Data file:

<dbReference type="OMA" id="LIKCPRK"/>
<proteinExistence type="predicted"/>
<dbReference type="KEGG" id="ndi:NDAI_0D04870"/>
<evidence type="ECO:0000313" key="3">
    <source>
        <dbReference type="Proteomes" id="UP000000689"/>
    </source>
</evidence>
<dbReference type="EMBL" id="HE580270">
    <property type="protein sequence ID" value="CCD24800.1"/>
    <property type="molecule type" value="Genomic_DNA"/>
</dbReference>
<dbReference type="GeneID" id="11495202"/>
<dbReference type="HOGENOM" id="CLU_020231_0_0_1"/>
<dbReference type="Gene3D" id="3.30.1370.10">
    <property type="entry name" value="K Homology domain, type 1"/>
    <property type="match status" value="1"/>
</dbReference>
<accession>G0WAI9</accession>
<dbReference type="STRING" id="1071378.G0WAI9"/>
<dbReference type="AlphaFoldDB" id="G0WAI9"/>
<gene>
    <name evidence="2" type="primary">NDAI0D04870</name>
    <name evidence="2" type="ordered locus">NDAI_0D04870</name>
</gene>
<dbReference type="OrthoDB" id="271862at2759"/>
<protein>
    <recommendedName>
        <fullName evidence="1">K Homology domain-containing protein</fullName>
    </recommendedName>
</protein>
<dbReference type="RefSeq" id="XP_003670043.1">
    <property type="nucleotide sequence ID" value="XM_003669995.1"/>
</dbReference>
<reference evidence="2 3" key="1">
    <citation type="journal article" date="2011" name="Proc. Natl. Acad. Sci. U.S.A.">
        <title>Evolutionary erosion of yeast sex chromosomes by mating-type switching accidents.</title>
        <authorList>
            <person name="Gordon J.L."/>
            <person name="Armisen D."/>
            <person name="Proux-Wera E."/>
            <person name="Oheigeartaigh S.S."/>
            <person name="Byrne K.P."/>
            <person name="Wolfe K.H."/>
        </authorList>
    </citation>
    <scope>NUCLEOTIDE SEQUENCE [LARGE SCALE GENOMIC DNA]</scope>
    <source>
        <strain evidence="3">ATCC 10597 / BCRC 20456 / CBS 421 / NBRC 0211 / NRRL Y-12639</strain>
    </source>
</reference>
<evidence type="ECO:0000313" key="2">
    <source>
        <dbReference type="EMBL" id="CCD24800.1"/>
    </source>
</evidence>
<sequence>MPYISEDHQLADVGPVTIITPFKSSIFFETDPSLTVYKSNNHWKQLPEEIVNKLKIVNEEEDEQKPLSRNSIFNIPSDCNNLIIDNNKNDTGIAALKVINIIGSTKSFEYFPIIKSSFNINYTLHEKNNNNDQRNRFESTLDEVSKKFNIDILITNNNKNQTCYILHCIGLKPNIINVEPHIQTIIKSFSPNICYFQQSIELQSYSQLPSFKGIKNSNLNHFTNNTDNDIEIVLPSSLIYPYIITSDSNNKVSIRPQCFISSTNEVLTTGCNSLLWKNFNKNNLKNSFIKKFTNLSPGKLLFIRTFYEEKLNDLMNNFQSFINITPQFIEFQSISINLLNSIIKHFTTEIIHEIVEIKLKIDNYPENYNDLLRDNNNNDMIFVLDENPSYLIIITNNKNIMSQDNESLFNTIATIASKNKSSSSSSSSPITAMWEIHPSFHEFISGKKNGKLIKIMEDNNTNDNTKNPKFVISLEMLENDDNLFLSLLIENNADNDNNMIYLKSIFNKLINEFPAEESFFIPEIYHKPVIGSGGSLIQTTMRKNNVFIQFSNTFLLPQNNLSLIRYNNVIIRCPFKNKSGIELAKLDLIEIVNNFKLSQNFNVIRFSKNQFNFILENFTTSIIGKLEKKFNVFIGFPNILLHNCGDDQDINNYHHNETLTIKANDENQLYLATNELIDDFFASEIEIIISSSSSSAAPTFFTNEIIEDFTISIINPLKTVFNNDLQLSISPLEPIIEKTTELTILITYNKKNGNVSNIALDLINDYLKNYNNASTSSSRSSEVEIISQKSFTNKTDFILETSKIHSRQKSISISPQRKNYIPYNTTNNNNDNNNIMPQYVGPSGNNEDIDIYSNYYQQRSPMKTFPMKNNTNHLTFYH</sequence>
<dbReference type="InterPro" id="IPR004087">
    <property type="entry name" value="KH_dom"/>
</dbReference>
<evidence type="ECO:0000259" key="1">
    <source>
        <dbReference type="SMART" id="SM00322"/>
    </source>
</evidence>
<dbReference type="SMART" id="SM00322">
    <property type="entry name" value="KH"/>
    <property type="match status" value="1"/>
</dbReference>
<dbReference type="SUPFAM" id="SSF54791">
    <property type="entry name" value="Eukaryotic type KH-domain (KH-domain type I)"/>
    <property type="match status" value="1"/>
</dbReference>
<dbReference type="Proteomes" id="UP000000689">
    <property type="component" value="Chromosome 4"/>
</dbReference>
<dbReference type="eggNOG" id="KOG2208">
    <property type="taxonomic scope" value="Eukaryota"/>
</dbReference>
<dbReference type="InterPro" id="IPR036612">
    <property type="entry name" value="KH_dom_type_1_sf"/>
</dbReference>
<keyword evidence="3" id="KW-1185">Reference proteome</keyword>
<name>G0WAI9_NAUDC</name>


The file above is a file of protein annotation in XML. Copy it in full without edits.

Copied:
<dbReference type="OMA" id="LIKCPRK"/>
<proteinExistence type="predicted"/>
<dbReference type="KEGG" id="ndi:NDAI_0D04870"/>
<evidence type="ECO:0000313" key="3">
    <source>
        <dbReference type="Proteomes" id="UP000000689"/>
    </source>
</evidence>
<dbReference type="EMBL" id="HE580270">
    <property type="protein sequence ID" value="CCD24800.1"/>
    <property type="molecule type" value="Genomic_DNA"/>
</dbReference>
<dbReference type="GeneID" id="11495202"/>
<dbReference type="HOGENOM" id="CLU_020231_0_0_1"/>
<dbReference type="Gene3D" id="3.30.1370.10">
    <property type="entry name" value="K Homology domain, type 1"/>
    <property type="match status" value="1"/>
</dbReference>
<accession>G0WAI9</accession>
<dbReference type="STRING" id="1071378.G0WAI9"/>
<dbReference type="AlphaFoldDB" id="G0WAI9"/>
<gene>
    <name evidence="2" type="primary">NDAI0D04870</name>
    <name evidence="2" type="ordered locus">NDAI_0D04870</name>
</gene>
<dbReference type="OrthoDB" id="271862at2759"/>
<protein>
    <recommendedName>
        <fullName evidence="1">K Homology domain-containing protein</fullName>
    </recommendedName>
</protein>
<dbReference type="RefSeq" id="XP_003670043.1">
    <property type="nucleotide sequence ID" value="XM_003669995.1"/>
</dbReference>
<reference evidence="2 3" key="1">
    <citation type="journal article" date="2011" name="Proc. Natl. Acad. Sci. U.S.A.">
        <title>Evolutionary erosion of yeast sex chromosomes by mating-type switching accidents.</title>
        <authorList>
            <person name="Gordon J.L."/>
            <person name="Armisen D."/>
            <person name="Proux-Wera E."/>
            <person name="Oheigeartaigh S.S."/>
            <person name="Byrne K.P."/>
            <person name="Wolfe K.H."/>
        </authorList>
    </citation>
    <scope>NUCLEOTIDE SEQUENCE [LARGE SCALE GENOMIC DNA]</scope>
    <source>
        <strain evidence="3">ATCC 10597 / BCRC 20456 / CBS 421 / NBRC 0211 / NRRL Y-12639</strain>
    </source>
</reference>
<evidence type="ECO:0000313" key="2">
    <source>
        <dbReference type="EMBL" id="CCD24800.1"/>
    </source>
</evidence>
<sequence>MPYISEDHQLADVGPVTIITPFKSSIFFETDPSLTVYKSNNHWKQLPEEIVNKLKIVNEEEDEQKPLSRNSIFNIPSDCNNLIIDNNKNDTGIAALKVINIIGSTKSFEYFPIIKSSFNINYTLHEKNNNNDQRNRFESTLDEVSKKFNIDILITNNNKNQTCYILHCIGLKPNIINVEPHIQTIIKSFSPNICYFQQSIELQSYSQLPSFKGIKNSNLNHFTNNTDNDIEIVLPSSLIYPYIITSDSNNKVSIRPQCFISSTNEVLTTGCNSLLWKNFNKNNLKNSFIKKFTNLSPGKLLFIRTFYEEKLNDLMNNFQSFINITPQFIEFQSISINLLNSIIKHFTTEIIHEIVEIKLKIDNYPENYNDLLRDNNNNDMIFVLDENPSYLIIITNNKNIMSQDNESLFNTIATIASKNKSSSSSSSSPITAMWEIHPSFHEFISGKKNGKLIKIMEDNNTNDNTKNPKFVISLEMLENDDNLFLSLLIENNADNDNNMIYLKSIFNKLINEFPAEESFFIPEIYHKPVIGSGGSLIQTTMRKNNVFIQFSNTFLLPQNNLSLIRYNNVIIRCPFKNKSGIELAKLDLIEIVNNFKLSQNFNVIRFSKNQFNFILENFTTSIIGKLEKKFNVFIGFPNILLHNCGDDQDINNYHHNETLTIKANDENQLYLATNELIDDFFASEIEIIISSSSSSAAPTFFTNEIIEDFTISIINPLKTVFNNDLQLSISPLEPIIEKTTELTILITYNKKNGNVSNIALDLINDYLKNYNNASTSSSRSSEVEIISQKSFTNKTDFILETSKIHSRQKSISISPQRKNYIPYNTTNNNNDNNNIMPQYVGPSGNNEDIDIYSNYYQQRSPMKTFPMKNNTNHLTFYH</sequence>
<dbReference type="InterPro" id="IPR004087">
    <property type="entry name" value="KH_dom"/>
</dbReference>
<evidence type="ECO:0000259" key="1">
    <source>
        <dbReference type="SMART" id="SM00322"/>
    </source>
</evidence>
<dbReference type="SMART" id="SM00322">
    <property type="entry name" value="KH"/>
    <property type="match status" value="1"/>
</dbReference>
<dbReference type="SUPFAM" id="SSF54791">
    <property type="entry name" value="Eukaryotic type KH-domain (KH-domain type I)"/>
    <property type="match status" value="1"/>
</dbReference>
<dbReference type="Proteomes" id="UP000000689">
    <property type="component" value="Chromosome 4"/>
</dbReference>
<dbReference type="eggNOG" id="KOG2208">
    <property type="taxonomic scope" value="Eukaryota"/>
</dbReference>
<dbReference type="InterPro" id="IPR036612">
    <property type="entry name" value="KH_dom_type_1_sf"/>
</dbReference>
<keyword evidence="3" id="KW-1185">Reference proteome</keyword>
<name>G0WAI9_NAUDC</name>